Everyone would like to find a cure for chronic fibromyalgia-like pain. No one magical treatment is going to work for everybody because everyone is different. Are you searching for your cure? Here is a story about a woman who found her cure:
A 58 year old woman returned to me after seeing another doctor for the past two years. The last time I saw her, she was struggling with fibromyalgia and headaches despite my best efforts to treat her with medications and exercise . Since then, she has lost nearly 60 pounds in two years and is feeling much less pain. Obviously, her time with another doctor did her a whole lot of good ( more than I did) and I wanted to find out what made the difference in her life. She told me that the other doctor discovered that her pain was being caused by food. After eliminating dairy, wheat, peanuts, “nightshade” foods (tomatoes, potatoes, etc), cantaloupe, and bananas, this woman who had suffered with fibromyalgia for years was finally cured....
The gallbladder is a pear-shaped pouch that sits just under the liver. It's main function is to store the bile made by the liver. The gallbladder then releases bile into the intestines as needed to digests fats. The more fat in the meal, the more the gallbladder works. Most "gallbladder diets" aim to reduce the workload on the gallbladder. They remove foods that could cause gallstones and reduce painful symptoms caused by gallbladder disease. As you can imagine, reducing high-fat foods is one of the main tenants of a diet to deal with gallbladder disease. The following foods should be avoided on the gallbladder diet:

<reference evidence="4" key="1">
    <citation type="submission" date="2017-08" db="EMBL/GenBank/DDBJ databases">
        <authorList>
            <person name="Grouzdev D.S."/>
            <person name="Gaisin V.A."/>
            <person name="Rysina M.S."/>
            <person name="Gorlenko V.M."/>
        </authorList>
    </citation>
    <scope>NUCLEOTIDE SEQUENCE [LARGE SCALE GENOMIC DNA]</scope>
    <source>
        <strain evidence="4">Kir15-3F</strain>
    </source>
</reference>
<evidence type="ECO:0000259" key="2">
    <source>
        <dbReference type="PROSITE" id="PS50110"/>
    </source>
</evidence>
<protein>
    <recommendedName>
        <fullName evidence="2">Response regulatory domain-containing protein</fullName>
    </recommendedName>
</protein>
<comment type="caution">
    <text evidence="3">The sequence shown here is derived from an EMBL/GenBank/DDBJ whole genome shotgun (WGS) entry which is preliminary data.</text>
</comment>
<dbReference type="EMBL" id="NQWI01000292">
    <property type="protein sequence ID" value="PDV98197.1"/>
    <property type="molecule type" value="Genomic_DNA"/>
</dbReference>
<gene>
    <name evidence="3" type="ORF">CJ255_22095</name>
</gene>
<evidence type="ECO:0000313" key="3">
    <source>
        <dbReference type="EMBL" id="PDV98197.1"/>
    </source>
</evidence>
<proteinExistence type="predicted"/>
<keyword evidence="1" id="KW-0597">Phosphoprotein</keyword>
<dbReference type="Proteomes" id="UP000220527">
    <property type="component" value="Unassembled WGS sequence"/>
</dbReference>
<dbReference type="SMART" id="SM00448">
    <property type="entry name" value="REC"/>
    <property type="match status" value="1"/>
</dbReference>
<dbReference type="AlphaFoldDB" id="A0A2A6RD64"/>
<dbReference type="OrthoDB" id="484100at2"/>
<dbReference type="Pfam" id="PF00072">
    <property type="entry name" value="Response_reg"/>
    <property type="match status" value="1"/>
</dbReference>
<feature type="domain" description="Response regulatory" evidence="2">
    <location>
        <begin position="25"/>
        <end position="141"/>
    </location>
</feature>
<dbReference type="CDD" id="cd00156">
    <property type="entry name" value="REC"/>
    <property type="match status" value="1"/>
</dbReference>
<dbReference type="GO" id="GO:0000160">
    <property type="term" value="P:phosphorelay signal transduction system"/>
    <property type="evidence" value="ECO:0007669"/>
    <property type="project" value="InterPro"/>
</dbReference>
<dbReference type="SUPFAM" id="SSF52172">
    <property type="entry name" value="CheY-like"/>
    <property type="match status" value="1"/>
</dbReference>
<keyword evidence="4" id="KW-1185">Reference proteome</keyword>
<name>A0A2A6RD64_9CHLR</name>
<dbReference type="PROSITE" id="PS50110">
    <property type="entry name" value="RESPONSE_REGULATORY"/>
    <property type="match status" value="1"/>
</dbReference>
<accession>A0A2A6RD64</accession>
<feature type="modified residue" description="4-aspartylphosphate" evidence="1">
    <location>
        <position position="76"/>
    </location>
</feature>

Fried or greasy foods
Whole-fat dairy and whole milk
Processed ("junk") foods
Healthy foods for gallbladder issues include:
Whole foods, fruits and vegetables
Lean, low-fat meats
Low-fat dairy and low-fat or skim milk
*Some research also indicates that moderate alcohol, drinking (caffeinated) coffee and eating...
I decided to experiment with a conversation with myself. I asked a simple and basic question and worked my way to complex and confusing:
What is depression?
The DSM-5, psychiatry’s diagnostic bible, refers to various conditions that involve feeling sad, inability to experience pleasure, lack of self-worth, inability to concentrate, and suicidal thinking, not to mention dysregulated sleep and appetite and movement, though you don’t have to experience all these at once.
But everyone gets depressed, right?
True. We all have our bad days. Also, all of us experience grief and loss and major challenges in coping with life. But all this is considered within the “normal” realm of human behavior.
Things change when we lose the ability to function, whether at work or in our relationships or in our own sense of well-being. We are more than just “depressed.” We are not ourselves. Our brains are not cooperating with us. L...
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